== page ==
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Divorce Rate Explained
As American society has evolved in recent years so have divorce rates. The most recent report from the U.S. Census Bureau released in 2011 and utilizing 2009 data indicates that divorce rates have continued to rise in recent years. Below we review some of the numbers and discuss factors involved in this evaluation.
Here are some statistics from the CDC and U.S. Census Bureau:
US Divorce Statistics 2009
Number of marriages 2,077,000
Marriage rate 6.8/1000 Americans get married in any given year
Divorce rate 3.4/1000 Americans get divorced in any given year
Sources: U.S. Census Bureau, National Center for Health Statistics, Americans for Divorce Reform
Percentage of population that is married 50.3% down from 59% in 2002,
down from 62% in 1990,
72% in 1970
Percentage of population that has never married 30.8% Up from 24% in 2002,
Percentage of population that is divorced 10.4% up from 10% in 2002,
up from 8% in 1990,
up from 6% in 1980
Percentage of population that is separated 2.2%
Percentage of population that is widowed 6.35% Down from 7% in 2002
Median age at first marriage 24.5 male
Median age at first divorce 32 male
Median age at second marriage 35.8 male
Median age at second divorce 42 male
Married partners provide emotional support and intimacy to each other. Their marriage is recognized by the law as well as the society and both of them have clearly defined rights and obligations. Marriage also creates a warm and secure home where children can be reared into mature and emotionally healthy adults.
Despite the recognized benefits that a marriage provides the divorce rate continues to rise. In the U.S., half of all new marriages will end in divorce. This statistic raises the question of whether the institution of marriage on the decline. There are many reasons for the increase in divorce rates since the end of World War II. Several prominent reasons are addressed below.
Liberation of Women
Perhaps the most defining characteristic of modern age is the liberation of women. Women are no longer tied to home and hearth. Women have opportunities that are equal to men in terms of education and employment. This has made them financially independent. They are no longer dependent on men for their well-being and can take care of their own needs. Since they are empowered financially, they have a greater ability to end a bad marriage and live independently.
Rise of Individualism
Not very long ago, a person was considered an insignificant unit of the society. Personal wishes and aspirations had to be suppressed in favor of what the society or relatives demanded from the person. The individual had hardly any control on his or her life and self-sacrifice was the rule. About 50 years ago, a sea change occurred. The individual was recognized as a living independent unit of society and personal rights and one's own wishes and aspirations took on increasing importance.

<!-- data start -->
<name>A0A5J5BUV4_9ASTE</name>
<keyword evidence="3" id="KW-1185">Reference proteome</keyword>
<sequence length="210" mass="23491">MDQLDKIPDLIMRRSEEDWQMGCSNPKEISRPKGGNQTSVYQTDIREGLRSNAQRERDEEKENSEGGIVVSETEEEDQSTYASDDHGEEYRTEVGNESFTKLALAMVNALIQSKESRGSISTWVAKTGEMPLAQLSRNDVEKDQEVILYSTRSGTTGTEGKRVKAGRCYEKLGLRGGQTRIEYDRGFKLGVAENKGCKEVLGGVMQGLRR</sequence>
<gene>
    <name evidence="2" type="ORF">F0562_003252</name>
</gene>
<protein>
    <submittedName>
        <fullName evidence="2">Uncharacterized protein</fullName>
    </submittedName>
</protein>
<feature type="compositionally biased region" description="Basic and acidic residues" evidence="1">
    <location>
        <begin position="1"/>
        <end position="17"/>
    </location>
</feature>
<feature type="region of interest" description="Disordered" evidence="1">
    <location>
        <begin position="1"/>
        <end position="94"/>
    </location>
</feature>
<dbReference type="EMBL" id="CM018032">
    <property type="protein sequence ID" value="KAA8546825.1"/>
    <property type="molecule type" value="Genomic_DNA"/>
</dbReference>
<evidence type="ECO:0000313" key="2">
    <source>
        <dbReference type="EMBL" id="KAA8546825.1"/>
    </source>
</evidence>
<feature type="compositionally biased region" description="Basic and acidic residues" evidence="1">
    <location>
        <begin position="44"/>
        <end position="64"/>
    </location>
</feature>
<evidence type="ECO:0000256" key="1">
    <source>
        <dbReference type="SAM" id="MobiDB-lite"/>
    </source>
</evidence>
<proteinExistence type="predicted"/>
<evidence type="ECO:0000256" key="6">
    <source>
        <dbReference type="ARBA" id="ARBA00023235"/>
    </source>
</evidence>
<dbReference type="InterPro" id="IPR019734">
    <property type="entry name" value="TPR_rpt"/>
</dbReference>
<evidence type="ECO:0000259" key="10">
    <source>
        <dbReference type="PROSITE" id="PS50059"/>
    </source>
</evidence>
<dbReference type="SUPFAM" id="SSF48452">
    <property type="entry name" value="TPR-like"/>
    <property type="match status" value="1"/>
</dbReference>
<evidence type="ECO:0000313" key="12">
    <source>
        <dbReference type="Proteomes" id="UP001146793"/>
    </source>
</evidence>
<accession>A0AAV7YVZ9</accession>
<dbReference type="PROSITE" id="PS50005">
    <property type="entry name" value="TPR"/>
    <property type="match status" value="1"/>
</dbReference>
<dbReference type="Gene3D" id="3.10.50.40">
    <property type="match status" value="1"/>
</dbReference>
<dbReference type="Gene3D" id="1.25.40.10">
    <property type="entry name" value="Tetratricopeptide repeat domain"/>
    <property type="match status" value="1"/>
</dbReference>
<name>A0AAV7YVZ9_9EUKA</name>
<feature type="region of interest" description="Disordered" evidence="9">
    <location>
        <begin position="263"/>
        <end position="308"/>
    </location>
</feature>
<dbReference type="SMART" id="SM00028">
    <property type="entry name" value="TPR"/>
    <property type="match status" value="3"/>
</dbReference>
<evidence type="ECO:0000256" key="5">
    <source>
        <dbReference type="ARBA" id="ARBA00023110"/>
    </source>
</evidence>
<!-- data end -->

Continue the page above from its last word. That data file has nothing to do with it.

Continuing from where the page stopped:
The modern world is characterized by individualism. People today place increasing importance on the returns from their marriage, emotional and financial, and less importance on a sense of duty to suffer through a bad relationship. If a marriage fails to satisfy the needs of one or both parties, there is less resistance to filing for divorce and looking a new relationship that is better able to satisfy their needs.
Relaxed Divorce Laws
For centuries, marriage was considered a very powerful and sacred institution that was not be taken lightly or broken easily. The will of the society was represented in divorce laws which were draconian and made it almost impossible for married partners to break off the relationship. The judges were hostile to divorce cases and considered marital separation an assault on social conscience.
Over time, particularly since the 1970s, divorce laws have been relaxed in keeping with the increasing acceptance of marital separation by the society. California adopted no-fault divorce in 1974 and all 50 states now offer no-fault divorce. Today, it is possible to get a divorce in as little as six months if both the partners are willing.
Relaxation of Social Mores
With the rise of the individual in post-World War II America has come the relaxation of social mores. No longer are individuals expected to fully confirm to social mores or be ostracized. In the last few decades, social mores have relaxed and become liberal.
Society has become more accepting of those who are different and who do not confirm. Individuals are free to do as they wish as long as it is legal and does not interfere with the rights of others. Divorce is now a personal matter of between spouses and the society does not generally interfere in the process.
Availability of New Beginnings
Divorce does not raise eyebrows anymore. It has become normal and acceptable. Many people have been divorced and those who have not have a friend or family member who has. Because of all this, divorce no longer carries a stigma and has little impact on new relationships. Rather than just being the end of one relationship, divorce now truly represents a new beginning where anything is possible, including new relationships which are better able to satisfy the needs of both partners than the former marriage.
For a free one-hour consultation as to how divorce or legal separation might impact you personally, please contact The Law Office of Matthew J. Rudy at (408) 329-9300 or by completing the Request for Legal Services found in the Contact Us tab at the top of your screen.